You said though "tens of thousands" and not "hundreds of thousands", so I will infer that you have less than $100,000 in stocks and that the gains are no more than $80,000. That means the long-term capital gain tax would be about $12,000 which is not too bad.

I might suggest that you sell half now (or whatever does not increase your AGI to cause you grief) and invest in your index funds. Maybe you will be lucky and your newly purchased shares of index funds will lose money, then you can tax-loss harvest and offset some of the gains realized by selling the stocks. (I thought you would like that idea.)

Then sell the rest in January.

Presumably, you will have dividend reinvestment turned off for the stocks and the mutual funds. Also set Cost Basis Method for your mutual funds to be Specific Identification to help with any potential future tax-loss harvesting.
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delamer
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Re: Selling stocks to buy Vanguard Funds

Post by delamer » Thu Oct 05, 2017 4:20 pm

I am in the same position with inherited stocks that did not get a step-up in cost basis.

I also sold the "losers" and offsetting gains, but I am still left with a lot of capital gains.

The stocks I inherited are across a fairly broad range of industries, but have some concentration in one industry. I have decided to keep the stocks for the foreseeable future, but I am slowly reducing the shares in the concentrated industry.

The stocks make up about 1/4 of the total inheritance, and I've decided that I can live with that. Especially since there are no fees to hold them.

Vincent247
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Joined: Thu Oct 05, 2017 2:03 pm

Re: Selling stocks to buy Vanguard Funds

Post by Vincent247 » Fri Oct 06, 2017 9:23 am

ruralavalon wrote:
Thu Oct 05, 2017 4:05 pm
Welcome to the forum :) .
Vincent247 wrote:
Thu Oct 05, 2017 2:12 pm
I am looking for advice on a stock portfolio started by my parents for my benefit when I was a young child. I am now an adult, and this portfolio was managed by an adviser until I transferred everything to Vanguard so I could avoid the fees and handle it on my own. I have made all of my own investments in Vanguard index funds, and I would like to do the same with this old stock portfolio. I have already sold the stocks that have losses and some that have had gains and avoided capital gains tax by offsetting the two. I have also transferred a fair number of shares to a Fidelity Charitable account to use for my charitable giving. I am left, however, with tens of thousands of dollars in individual stocks that I no longer want to hold, but since the shares have been held for so long and increased greatly in value, selling them would incur a large tax bill. I am planning to continue contributing annually to the Fidelity Charitable account, but I would like to get rid of the individual stocks sooner than later. Is it worth keeping these shares as individual stocks to avoid tax consequences, or should I bite the bullet and pay capital gains?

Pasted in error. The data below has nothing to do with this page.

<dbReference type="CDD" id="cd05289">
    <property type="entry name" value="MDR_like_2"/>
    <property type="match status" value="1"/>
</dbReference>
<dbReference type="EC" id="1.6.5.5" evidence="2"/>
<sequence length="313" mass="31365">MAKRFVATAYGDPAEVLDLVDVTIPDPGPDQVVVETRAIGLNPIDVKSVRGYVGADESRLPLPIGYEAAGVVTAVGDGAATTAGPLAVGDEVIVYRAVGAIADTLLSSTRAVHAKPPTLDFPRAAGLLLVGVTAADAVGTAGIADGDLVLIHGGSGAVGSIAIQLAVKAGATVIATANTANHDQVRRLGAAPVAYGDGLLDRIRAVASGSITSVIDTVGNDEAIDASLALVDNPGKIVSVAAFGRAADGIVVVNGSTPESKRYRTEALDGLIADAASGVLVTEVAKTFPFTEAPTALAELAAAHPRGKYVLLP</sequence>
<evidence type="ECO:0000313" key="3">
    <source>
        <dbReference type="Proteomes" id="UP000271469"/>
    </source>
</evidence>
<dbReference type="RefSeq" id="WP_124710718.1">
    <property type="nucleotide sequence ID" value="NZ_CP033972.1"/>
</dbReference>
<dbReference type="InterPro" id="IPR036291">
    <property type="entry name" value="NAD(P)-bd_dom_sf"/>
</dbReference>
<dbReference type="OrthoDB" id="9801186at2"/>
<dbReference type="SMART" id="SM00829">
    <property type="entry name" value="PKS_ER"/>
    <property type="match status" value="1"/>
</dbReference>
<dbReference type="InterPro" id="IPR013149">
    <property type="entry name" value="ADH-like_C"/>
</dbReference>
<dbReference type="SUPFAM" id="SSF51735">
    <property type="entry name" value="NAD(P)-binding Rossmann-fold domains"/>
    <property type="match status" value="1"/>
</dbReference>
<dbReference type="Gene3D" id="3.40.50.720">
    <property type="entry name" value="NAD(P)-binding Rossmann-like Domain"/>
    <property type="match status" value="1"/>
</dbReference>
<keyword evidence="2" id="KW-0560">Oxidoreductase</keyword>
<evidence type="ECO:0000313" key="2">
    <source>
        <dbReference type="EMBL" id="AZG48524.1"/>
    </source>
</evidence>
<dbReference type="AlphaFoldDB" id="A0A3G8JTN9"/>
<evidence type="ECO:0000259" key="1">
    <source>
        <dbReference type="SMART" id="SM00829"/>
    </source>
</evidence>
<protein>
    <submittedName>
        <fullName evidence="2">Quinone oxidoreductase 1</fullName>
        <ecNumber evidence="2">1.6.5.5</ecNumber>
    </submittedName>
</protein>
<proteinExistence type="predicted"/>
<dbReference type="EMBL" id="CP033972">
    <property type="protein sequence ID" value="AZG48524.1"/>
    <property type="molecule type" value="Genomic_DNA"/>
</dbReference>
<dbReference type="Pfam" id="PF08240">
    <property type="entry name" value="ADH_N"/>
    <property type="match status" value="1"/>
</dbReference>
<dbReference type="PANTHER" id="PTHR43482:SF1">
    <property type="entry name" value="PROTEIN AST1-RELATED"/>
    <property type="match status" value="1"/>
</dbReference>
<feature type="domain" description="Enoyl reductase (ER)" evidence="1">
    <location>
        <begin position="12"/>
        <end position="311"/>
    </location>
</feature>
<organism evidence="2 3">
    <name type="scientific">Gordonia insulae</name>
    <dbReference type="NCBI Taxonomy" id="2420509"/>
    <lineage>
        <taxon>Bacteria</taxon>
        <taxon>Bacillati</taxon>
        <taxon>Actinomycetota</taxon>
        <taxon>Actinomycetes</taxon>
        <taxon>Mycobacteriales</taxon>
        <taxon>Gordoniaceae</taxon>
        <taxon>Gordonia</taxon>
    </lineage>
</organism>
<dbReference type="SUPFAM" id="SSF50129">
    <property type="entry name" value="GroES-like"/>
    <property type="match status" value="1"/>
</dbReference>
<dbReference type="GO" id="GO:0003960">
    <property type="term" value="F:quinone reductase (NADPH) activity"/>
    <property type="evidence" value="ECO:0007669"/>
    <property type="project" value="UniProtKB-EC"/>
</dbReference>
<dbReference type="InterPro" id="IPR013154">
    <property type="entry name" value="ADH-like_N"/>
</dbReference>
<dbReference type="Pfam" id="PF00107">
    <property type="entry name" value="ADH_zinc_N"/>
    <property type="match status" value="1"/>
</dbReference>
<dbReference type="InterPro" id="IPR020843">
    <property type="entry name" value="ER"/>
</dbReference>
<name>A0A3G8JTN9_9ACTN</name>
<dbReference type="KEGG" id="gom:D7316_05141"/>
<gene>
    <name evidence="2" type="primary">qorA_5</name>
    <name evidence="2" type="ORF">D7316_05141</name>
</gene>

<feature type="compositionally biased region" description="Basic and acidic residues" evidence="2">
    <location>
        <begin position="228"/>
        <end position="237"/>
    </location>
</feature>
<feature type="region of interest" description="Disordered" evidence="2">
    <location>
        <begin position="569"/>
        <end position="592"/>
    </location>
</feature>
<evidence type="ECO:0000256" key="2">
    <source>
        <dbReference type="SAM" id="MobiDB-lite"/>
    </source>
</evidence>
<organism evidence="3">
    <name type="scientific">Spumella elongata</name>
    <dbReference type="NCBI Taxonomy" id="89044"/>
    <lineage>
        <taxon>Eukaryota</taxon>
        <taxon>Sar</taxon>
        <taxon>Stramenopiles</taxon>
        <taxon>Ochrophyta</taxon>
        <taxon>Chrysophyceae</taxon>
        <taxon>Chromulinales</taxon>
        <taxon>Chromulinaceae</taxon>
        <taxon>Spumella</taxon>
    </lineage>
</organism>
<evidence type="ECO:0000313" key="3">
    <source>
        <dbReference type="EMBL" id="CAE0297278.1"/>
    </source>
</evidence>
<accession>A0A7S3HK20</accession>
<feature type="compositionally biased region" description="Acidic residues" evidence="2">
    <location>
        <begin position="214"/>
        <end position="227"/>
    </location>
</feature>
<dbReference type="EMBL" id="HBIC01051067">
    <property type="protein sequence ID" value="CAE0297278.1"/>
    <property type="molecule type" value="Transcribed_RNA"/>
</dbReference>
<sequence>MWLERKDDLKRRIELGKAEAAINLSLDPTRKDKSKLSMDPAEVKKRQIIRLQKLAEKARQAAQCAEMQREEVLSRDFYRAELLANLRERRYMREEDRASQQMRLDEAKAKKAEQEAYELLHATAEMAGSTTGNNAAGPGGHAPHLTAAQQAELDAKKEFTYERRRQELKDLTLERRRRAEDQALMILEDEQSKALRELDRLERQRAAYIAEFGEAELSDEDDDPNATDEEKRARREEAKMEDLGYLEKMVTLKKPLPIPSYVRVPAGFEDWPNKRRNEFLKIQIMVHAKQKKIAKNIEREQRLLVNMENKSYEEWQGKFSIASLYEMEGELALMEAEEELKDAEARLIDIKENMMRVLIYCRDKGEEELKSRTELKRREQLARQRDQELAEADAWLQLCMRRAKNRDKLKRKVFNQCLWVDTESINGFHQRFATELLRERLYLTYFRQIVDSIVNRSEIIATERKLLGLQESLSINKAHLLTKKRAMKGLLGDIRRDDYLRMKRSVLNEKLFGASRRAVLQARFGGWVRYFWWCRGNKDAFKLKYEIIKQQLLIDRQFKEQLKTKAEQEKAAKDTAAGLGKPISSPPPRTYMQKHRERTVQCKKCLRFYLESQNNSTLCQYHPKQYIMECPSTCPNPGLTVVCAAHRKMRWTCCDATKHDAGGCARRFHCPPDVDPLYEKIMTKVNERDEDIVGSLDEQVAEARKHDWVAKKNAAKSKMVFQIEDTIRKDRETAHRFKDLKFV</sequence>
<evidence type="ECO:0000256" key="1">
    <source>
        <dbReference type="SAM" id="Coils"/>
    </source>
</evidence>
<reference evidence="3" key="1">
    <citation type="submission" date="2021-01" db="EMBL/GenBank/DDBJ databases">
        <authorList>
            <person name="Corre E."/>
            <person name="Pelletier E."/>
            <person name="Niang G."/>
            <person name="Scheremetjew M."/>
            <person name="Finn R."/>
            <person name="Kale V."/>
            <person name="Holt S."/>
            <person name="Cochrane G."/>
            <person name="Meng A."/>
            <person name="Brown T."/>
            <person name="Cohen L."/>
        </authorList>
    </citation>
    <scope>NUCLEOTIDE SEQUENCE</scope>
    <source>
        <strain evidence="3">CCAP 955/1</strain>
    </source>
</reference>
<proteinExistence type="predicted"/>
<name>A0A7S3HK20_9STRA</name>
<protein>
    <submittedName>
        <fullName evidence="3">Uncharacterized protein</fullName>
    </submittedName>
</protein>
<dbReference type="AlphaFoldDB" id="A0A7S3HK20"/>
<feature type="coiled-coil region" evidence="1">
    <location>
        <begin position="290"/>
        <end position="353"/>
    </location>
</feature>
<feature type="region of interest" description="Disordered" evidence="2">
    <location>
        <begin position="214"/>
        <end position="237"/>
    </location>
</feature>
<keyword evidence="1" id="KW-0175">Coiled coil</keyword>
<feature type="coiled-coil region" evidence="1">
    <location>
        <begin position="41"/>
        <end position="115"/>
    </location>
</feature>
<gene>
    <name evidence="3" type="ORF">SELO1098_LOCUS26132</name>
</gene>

Thanks for your input.
What is your tax bracket, both federal and state?

What percentage of your total portfolio does this leftover group of stocks represent?

Is this leftover group of stocks well diversified, with stocks from different sectors of the economy? Anything you might want to keep, like BrkB?

Your question ("Is it worth keeping . . .") is really just about weighng the amount of tax liability versus the risk from not being completely diversified, and the value of simplicity. It's hard to answer in the abstract.
Thanks for the reply.
My federal bracket is 33% and state is 6.84%.
I have 4 individual stocks (American Express, Amgen, Oracle, ADP) worth 187,200 with capital gains of 154,000. Obviously, these have been held for quite some time. This represents 20% of my otherwise diversified portfolio of Vanguard mutual funds. I'm not particularly attached to any of the individual stocks.

Vincent247
Posts: 4
Joined: Thu Oct 05, 2017 2:03 pm

Re: Selling stocks to buy Vanguard Funds

Post by Vincent247 » Fri Oct 06, 2017 9:27 am

livesoft wrote:
Thu Oct 05, 2017 4:11 pm
Only you can answer your question. If stock markets are going to go up, then your stocks will just be creating a bigger tax headache for you.